[54] | 2018-02-16 | Optimal scheduling for hybrid AC/DC multi-microgrids |

[55] | 2018-02-20 | Integration of Demand Response (DR) programs and grid reconfiguration into microgrid asset scheduling |

[56] | 2018-03-26 | Resilient asset scheduling in reconfigurable microgrids |

[57] | 2018-05-11 | Security-constrained dispatch for microgrids using multi-objective optimization |

[58] | 2018-08-17 | Resiliency enhancements by optional scheduling of networked microgrids |

[59] | 2018-12-28 | Impact of scheduling discrepancies on interconnected microgrids |

[60] | 2019-04-18 | Microgrid scheduling combining flexible time frame DER scheduling and single time interval-based optimal dispatch |

[61] | 2019-07-02 | Resilient scheduling of networked multi-microgrids using a three-stage approach |

[62] | 2019-08-07 | Proactive, resilient scheduling of interconnected microgrids |

[63] | 2019-08-16 | Distributed energy management of interconnected microgrids considering adversarial actions |

[64] | 2020-01-06 | Optimal, resilient operation of dynamic multi-microgrids |

**Table 3.**Modeled load and DER types (✓: Implemented, ?: Not reported, St: Stochastic, D: Deterministic, ID: Indeterministic).

DER Types | DER Parameters | Load Types | |||||||||||||||||||||
---|---|---|---|---|---|---|---|---|---|---|---|---|---|---|---|---|---|---|---|---|---|---|---|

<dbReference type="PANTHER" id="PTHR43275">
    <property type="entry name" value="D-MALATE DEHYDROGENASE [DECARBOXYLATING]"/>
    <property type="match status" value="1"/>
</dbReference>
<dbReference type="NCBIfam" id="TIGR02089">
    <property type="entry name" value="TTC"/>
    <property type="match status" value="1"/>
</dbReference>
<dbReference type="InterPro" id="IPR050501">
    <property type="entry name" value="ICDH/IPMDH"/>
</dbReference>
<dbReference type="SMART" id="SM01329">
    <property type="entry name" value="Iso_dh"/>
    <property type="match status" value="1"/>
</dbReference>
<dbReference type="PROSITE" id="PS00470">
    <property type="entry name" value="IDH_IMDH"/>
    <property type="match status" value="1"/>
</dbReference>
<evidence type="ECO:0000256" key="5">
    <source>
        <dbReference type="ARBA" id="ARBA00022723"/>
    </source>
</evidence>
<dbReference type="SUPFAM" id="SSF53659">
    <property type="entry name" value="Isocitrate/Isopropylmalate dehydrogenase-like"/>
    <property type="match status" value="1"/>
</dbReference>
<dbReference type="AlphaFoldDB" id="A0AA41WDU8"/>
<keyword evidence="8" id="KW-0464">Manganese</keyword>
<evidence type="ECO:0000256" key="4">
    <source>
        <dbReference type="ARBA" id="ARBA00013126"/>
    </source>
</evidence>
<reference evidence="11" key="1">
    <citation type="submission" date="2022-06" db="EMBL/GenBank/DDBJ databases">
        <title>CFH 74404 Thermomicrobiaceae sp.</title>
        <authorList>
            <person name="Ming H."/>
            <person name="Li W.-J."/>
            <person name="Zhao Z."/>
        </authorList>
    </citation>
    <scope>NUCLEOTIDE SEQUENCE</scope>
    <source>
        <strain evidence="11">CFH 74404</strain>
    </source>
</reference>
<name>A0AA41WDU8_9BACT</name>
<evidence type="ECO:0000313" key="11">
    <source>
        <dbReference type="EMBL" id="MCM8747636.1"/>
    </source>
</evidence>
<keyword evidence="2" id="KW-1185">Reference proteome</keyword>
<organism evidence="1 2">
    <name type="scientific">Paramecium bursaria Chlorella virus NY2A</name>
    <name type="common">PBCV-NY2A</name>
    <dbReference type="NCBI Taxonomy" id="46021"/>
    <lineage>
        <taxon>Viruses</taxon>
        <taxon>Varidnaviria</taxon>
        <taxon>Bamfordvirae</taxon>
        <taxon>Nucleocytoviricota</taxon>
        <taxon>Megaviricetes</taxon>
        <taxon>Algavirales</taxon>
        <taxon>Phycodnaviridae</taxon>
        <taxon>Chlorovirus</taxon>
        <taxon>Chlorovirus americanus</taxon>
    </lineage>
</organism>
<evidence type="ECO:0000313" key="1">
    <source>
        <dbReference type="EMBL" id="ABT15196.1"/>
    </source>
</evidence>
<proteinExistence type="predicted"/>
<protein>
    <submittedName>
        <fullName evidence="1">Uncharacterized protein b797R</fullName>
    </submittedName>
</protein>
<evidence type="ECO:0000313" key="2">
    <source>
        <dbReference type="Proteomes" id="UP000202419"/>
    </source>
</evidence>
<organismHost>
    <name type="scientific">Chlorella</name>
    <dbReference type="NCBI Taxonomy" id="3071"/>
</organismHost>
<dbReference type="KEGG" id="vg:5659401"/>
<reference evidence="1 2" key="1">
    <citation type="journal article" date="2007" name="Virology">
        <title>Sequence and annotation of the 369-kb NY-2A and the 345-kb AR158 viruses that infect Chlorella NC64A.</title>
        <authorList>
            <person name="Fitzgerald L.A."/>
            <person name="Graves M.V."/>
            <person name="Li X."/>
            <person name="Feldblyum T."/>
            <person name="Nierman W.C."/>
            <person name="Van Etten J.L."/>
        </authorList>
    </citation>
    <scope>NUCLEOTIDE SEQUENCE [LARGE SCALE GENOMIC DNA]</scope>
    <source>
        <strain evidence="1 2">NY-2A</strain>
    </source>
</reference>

WT | PV | CHP | Thermal | EVs | MTs | EESs | Generic Unscheduled DERs | Generic Schedulable DERs | DER Ramp-Up/Down Constraints | DER Up/Down-Time Constraints | DER Operating P Constraints | DER Operating Q Constraints | DER Operating S Constraints | EV Charging Curve | Storage Capacity Constraints | Minimum Charge/Discharge Time | Constant Storage Efficiency | P(Q)-Loads | Z-Loads | Price-based DR Loads | Sheddable (Interruptible) Loads | Shiftable Loads | |

Ref. | |||||||||||||||||||||||

[48] | ✓(D) | ✓(St) | ✓(D) | ✓ | ✓ | ✓ | ✓ | ✓(St) | ✓(D) | ||||||||||||||

[49] | ✓(D) | ✓(D) | ✓(D) | ✓(D) | ✓(D) | ✓ | ? | ✓(D) | ✓(D) | ||||||||||||||

[27] | ✓(D) | ✓(ID) | ✓(D) | ✓ | ✓ | ✓ | ✓ | ✓ | ✓ | ✓(ID) | ✓(D) | ✓(D) | |||||||||||

[50] | ✓(St) | ✓(St) | ✓(D) | ✓ | ✓ | ✓ | ✓(St) | ||||||||||||||||

[20] | ✓(St) | ✓(St) | ✓(D) | ✓(D) | ✓ | ✓ | ✓ | ✓ | ✓ | ✓(ID) | ✓(ID) | ✓(D) | |||||||||||

[51] | ✓(D) | ✓(St) | ✓(D) | ✓ | ✓ | ✓ | ✓ | ✓(St) | ✓(D) | ||||||||||||||

[52] | ✓(D) | ✓(St) | ✓(D) | ✓ | ✓ | ✓ | ✓ | ✓ | ✓ | ✓ | ✓(St) | ||||||||||||

[53] | ✓(D) | ✓(ID) | ✓(D) | ✓ | ✓ | ✓ | ✓ | ✓ | ✓ | ✓(ID) | ✓(ID) | ||||||||||||

[28] | ✓(St) | ✓(St) | ✓(D) | ✓(D) | ✓ | ✓ | ✓ | ✓ | ✓ | ✓(St) | |||||||||||||

[54] | ✓(D) | ✓(ID) | ✓(D) | ✓ | ✓ | ✓ | ✓ | ✓ | ✓(ID) | ✓(D) | ✓(D) | ||||||||||||

[55] | ✓(St) | ✓(St) | ✓(D) | ✓(D) | ✓ | ✓ | ✓ | ✓(D) | ✓(D) | ||||||||||||||

[56] | ✓(D) | ✓(St) | ✓(D) | ✓ | ✓ | ✓ | ✓ | ✓ | ✓ | ✓ | ✓(St) | ✓(D) | ✓(D) | ||||||||||

[57] | ✓(D) | ✓(D) | ✓(D) | ✓ | ✓ | ✓ | ✓(D) | ? | ✓(D) | ||||||||||||||

[58] | ✓(St) | ✓(St) | ✓(D) | ✓(St) | ✓(D) | ✓ | ✓ | ✓ | ✓ | ✓ | ✓(St) | ✓(D) | ✓(D) | ||||||||||

[59] | ✓(D) | ✓(D) | ✓(D) | ✓ | ✓ | ✓ | ✓(St) | ✓(D) | |||||||||||||||

[60] | ✓(D) | ✓(D) | ✓(D) | ✓ | ✓ | ✓ | ✓ | ✓ | ✓ | ✓(D) | ✓(D) | ||||||||||||